From the Ground Up
by ANNIE STEVENS | photography by ALLISON POTTER
T FIRST GLANCE, it looks like a
typical farm — chickens
lay eggs, carrots sprout
from the ground, and
from elongated branches. But there is
something different about this small plot
located near the Wilmington International
Airport. It is operated, in part, by an
unlikely group of people: lawbreakers.
The men and women who work the
farm have completed their debt to
society and now are residents of the
M.E. Roberts Transitional Living Facility.
There, they are required to spend the
first 60 days of their stay planting, weed-ing
and harvesting in the one-fourth-acre
plot’s many beds, learning lessons
“In the Scripture it talks about sowing
and reaping. That’s how the farm
operates. ... Same principle. All of the
pieces that the farm teaches you —
if you practice those things in life,
you will be successful.”
that will help them in the process of successfully transitioning from
prison to civilian life.
“In the Scripture it talks about sowing and reaping,” says Frankie
Roberts, cofounder of the nonprofit that operates the facility. “That
particular parable talks about understanding when you are sowing
seeds that the birds are going to get some, the sun is going to scorch
some, and some is going to fall on thorny ground. But some grew.
Some 30-fold, some 60-fold, some 100. That’s how the farm operates.
Same principle. It teaches you planning, it teaches you preparation. All
of the pieces that the farm teaches you — if you practice those things
in life, you will be successful.”
The farm and the living facility are part of Leading Into New Com-munities,
Inc. (LINC), a nonprofit organization Roberts, a Wilmington
native, cofounded in 2000.
His passion for the project stemmed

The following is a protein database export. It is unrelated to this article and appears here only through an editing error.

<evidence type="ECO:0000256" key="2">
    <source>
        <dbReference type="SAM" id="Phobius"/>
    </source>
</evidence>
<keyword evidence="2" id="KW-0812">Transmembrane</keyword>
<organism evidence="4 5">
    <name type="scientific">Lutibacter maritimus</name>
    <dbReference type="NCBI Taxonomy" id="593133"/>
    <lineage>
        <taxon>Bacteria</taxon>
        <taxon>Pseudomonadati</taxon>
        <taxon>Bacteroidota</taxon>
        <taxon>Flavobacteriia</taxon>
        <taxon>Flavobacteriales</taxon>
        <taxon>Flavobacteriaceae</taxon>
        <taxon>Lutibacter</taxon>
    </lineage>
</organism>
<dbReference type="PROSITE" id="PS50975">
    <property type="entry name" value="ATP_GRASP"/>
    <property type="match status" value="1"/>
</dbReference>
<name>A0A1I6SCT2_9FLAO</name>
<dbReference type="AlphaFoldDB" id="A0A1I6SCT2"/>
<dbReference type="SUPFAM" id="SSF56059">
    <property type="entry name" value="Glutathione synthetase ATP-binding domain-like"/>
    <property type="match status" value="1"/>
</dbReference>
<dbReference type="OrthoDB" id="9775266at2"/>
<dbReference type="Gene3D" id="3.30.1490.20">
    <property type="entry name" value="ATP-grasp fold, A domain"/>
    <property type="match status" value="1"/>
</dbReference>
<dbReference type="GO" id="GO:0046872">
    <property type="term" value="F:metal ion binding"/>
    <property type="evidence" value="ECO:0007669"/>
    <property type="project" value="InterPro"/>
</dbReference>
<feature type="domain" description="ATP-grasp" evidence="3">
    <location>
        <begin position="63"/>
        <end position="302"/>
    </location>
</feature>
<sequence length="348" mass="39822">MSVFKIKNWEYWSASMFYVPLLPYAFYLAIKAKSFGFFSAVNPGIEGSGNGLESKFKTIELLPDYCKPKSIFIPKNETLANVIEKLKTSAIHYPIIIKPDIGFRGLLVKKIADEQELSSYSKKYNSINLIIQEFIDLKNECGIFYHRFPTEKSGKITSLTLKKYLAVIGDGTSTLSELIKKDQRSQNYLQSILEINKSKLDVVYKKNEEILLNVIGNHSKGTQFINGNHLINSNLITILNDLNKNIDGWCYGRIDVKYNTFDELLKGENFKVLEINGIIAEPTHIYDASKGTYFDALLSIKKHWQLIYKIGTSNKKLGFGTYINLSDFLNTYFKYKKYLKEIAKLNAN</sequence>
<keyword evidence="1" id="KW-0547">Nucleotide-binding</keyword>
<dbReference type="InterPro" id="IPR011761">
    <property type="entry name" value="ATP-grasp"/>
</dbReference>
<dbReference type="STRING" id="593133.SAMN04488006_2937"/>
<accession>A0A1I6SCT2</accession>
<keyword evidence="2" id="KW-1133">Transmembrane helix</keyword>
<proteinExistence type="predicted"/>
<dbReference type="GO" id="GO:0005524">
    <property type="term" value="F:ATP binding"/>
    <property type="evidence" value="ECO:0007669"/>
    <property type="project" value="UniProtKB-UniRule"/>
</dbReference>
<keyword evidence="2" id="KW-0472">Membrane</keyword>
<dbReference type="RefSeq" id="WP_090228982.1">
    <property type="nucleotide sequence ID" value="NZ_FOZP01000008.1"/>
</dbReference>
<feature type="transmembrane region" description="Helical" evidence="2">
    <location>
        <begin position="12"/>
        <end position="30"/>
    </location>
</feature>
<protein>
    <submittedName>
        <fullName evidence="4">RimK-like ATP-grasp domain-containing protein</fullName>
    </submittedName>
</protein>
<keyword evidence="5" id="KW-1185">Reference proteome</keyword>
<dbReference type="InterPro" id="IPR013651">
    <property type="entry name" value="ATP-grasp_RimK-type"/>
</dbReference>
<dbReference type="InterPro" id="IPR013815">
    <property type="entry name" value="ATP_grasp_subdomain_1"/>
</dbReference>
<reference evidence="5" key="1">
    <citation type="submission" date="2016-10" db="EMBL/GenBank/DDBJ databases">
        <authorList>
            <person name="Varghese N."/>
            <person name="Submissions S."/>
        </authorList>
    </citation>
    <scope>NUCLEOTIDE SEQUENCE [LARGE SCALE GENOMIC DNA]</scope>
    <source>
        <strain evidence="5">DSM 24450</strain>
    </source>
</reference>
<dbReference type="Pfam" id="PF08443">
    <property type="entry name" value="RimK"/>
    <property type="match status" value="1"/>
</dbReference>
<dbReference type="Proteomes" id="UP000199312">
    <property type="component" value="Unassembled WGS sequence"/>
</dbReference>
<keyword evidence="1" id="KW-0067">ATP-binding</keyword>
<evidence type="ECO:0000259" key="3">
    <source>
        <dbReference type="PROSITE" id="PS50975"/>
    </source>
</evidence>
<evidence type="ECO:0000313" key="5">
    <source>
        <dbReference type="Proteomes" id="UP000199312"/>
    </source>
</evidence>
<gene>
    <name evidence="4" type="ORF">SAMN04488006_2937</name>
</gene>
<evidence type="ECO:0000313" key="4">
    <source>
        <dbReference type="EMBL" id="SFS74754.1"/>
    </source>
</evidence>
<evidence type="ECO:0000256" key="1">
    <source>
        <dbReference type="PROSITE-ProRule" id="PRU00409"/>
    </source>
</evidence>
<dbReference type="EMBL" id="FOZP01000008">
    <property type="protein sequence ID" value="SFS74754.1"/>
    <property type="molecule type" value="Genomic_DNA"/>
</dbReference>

from his relationship with his brother,
Marvin, who died in 1998. Marvin, nearly
17 years older than Frankie, became
addicted to heroin while serving in
Vietnam. Following his two tours, Marvin
was in and out of prison after returning
“Over time, I became bitter and unfor-giving,”
Roberts says. “I used to have to
go to visitation and became more bitter.
I had to give up a weekend day. I had
this awakening in 1998. God showed me
if it wasn’t for His grace, that could have
been me. On my way to apologize, he
passed away. This organization was born
out of that experience. That’s how we
While incarcerated, Marvin Roberts died unexpectedly at the age of
49 after a minor surgical procedure. Two years later, Frankie Roberts
and Tracey Ray established LINC, dedicated to serving the needs of
men and women returning from prison to everyday life.
Roberts wanted to institute a positive, hardworking environment
that benefited both those transitioning from prison and the residents
of his city. From this desire, the idea for the urban farm was born.
“The law of the farm — it operates on the principles of life,” Roberts
says. “That’s what planted the seed for us to use the farm as our model.”
The farm was officially established in 2012, when LINC acquired
three-fourths of an acre for the living facility and offices in the north
side of Wilmington on Division Drive. It packs a lot of produce into
a small space. In fact, the lack of acreage gives the farm an intimate,
modest feel that adds to its uniqueness.
Ali Muhammad holds some freshly picked okra, one of the many crops grown on the urban farm at the M.E. Roberts transitional living facility
in north Wilmington.
PEOPLE | CULTURE | HAPPENINGS